He showed teens a film depicting suicide. He showed teens a film that specifically called out the Catholic Church for criticism. He didn’t give them warning or a chance to opt out, and didn’t have their parents’ permission to show the film.
He made some mistakes because he was deeply disturbed by the bullying and homophobic culture he was witnessing in his class of eighth graders.
As he sought to drive home the point, he cut some corners, and now that’s landed him in trouble.
Here’s why he was so stressed to impact the point of view of his kids: a recent social studies exercise had gone horrifically wrong. He had split the students into groups and told them that they were each a fictional colony. They were to develop their own Bill of Rights, and lay out the principles on which to build their societies.
He expected kindness and fairness.
What he got was homophobia.
At least one of the colonies declared it would ostracize LGBT people and reject them from their world. Leahy saw some deep, hurt reactions from other students, and that motivated him to want to change attitudes immediately.
So he showed them all the viral video film “Love Is All You Need” by Kim Rocco Shields.
In the film, the world is reversed. Heterosexuals are the ones who are bullied and persecuted. The film is no holds barred in its depiction of the damage of bullying.
“I didn’t want just a dorky little film, I wanted something that was important, something that was serious,” Leahy told the Witchita Eagle. “So that’s the one I came up with. I’m not saying what I did was very smart. It really wasn’t. But I’m a spur-of-the-moment kind of guy, and it seemed right at the time.”
They’re expected to take it.
Here’s my letter to him, and to the board:
Dear Mr. Leahy and members of the Conway Springs School Board,
Mr. Leahy, you must not resign.
Dear board members, you must not allow him to do so.
Whatever problem you think you’re fixing, this action is minuscule compared to the problem you’re creating.
You are letting the bullies win.
No, I don’t think the parents who want to approve graphic material before it’s shown to their kids are bullies. They’re due an apology, and a promise that you’ll never do such a thing again.
They aren’t the bullies Mr. Leahy was fighting, either.
He was going up against the principles of judgment, intolerance, ostracism and degradation.
He was addressing a disease that is evidenced in your population of kids.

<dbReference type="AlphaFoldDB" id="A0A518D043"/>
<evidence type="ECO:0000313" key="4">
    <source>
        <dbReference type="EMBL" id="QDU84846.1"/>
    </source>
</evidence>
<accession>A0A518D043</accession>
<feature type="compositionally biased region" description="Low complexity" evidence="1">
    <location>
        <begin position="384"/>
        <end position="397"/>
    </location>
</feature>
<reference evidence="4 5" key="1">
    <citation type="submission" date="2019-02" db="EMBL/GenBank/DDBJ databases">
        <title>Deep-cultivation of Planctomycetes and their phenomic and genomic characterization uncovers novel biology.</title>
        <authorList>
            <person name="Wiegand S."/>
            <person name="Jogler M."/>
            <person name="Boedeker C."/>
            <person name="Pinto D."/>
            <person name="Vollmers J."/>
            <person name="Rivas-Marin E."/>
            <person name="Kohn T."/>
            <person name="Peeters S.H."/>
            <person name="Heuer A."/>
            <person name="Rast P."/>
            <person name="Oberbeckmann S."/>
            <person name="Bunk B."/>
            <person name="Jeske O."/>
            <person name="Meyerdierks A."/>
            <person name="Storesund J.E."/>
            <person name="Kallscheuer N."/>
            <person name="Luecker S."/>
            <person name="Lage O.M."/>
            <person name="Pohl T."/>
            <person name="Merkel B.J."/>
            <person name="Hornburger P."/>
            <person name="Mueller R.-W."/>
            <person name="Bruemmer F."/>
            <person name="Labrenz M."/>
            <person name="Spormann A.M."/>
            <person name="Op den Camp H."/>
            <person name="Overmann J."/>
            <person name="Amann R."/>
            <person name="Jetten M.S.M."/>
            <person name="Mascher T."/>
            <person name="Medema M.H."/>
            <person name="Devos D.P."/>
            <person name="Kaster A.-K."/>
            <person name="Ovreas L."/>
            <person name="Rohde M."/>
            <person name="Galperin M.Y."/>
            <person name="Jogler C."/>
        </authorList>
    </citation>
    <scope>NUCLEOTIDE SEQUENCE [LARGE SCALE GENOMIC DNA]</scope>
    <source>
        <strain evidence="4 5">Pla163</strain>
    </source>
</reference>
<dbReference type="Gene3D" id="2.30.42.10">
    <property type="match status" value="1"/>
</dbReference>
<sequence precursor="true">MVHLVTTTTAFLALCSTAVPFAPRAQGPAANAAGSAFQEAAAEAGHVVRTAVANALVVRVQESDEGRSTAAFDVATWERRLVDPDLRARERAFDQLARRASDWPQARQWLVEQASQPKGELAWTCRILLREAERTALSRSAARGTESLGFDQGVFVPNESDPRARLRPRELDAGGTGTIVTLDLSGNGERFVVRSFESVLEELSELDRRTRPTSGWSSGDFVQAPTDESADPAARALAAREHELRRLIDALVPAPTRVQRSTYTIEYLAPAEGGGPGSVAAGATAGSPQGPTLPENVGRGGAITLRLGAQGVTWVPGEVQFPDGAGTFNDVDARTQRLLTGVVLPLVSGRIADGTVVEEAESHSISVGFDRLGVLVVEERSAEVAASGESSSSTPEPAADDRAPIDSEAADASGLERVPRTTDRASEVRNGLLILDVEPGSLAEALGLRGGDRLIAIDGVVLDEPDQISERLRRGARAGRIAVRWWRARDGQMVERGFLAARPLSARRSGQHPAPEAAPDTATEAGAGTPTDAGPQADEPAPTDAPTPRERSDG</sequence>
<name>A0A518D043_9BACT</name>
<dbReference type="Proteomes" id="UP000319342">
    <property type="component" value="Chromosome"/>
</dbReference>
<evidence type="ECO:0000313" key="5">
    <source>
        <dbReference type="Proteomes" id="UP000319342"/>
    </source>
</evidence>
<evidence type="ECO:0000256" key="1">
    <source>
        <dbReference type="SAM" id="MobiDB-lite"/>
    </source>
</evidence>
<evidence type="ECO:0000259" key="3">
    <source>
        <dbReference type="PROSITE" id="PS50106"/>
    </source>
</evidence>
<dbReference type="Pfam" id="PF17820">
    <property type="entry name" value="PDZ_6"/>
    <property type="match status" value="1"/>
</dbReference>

While his choices weren’t very well thought out, the harm he’s trying to prevent is a much higher priority. Or should be, anyway.
I’m the gay dad of two seventh graders. The colony exercise that took place — in which a mob had declared they would reject their dad from the world — would have devastated and shamed them.
They would have suffered in silence, but the harm would go deep.
So too, was the harm felt by a number of your LGBT students. They, in various stages of self-awareness, are also likely hidden from you. That doesn’t mean you don’t have to protect them. In fact, you have an even greater responsibility to do so.
I’m sure you found the suicide of film’s lead character disturbing.
What’s more disturbing is that the spirit of who she represents is real, and in your population.
She’s my kid. She’s the LGBT kid. She’s every child that doesn’t fit the mob mentality “norm.”
By your inaction, and by condemning Mr. Leahy for trying to reach these kids and defend them, you’re asking these students to listen to their darker instincts. You’re inspiring them to hide, to self-harm, and even kill themselves.
Mr. Leahy, I don’t know what pressure you’re under to resign, but you must resist. What you did in showing the film at risk to your career was heroic.
Your job is incomplete however. Your community has diverted the topic from homophobia to parental notification procedures.
You need to right that course. The conversations need to be had, and rectification measures need to be taken… but the real lesson still needs to be learned.
If not, the film you screened won’t just be a conversation starter. It’ll be a prophesy. Your sacrifice will have been for nothing.
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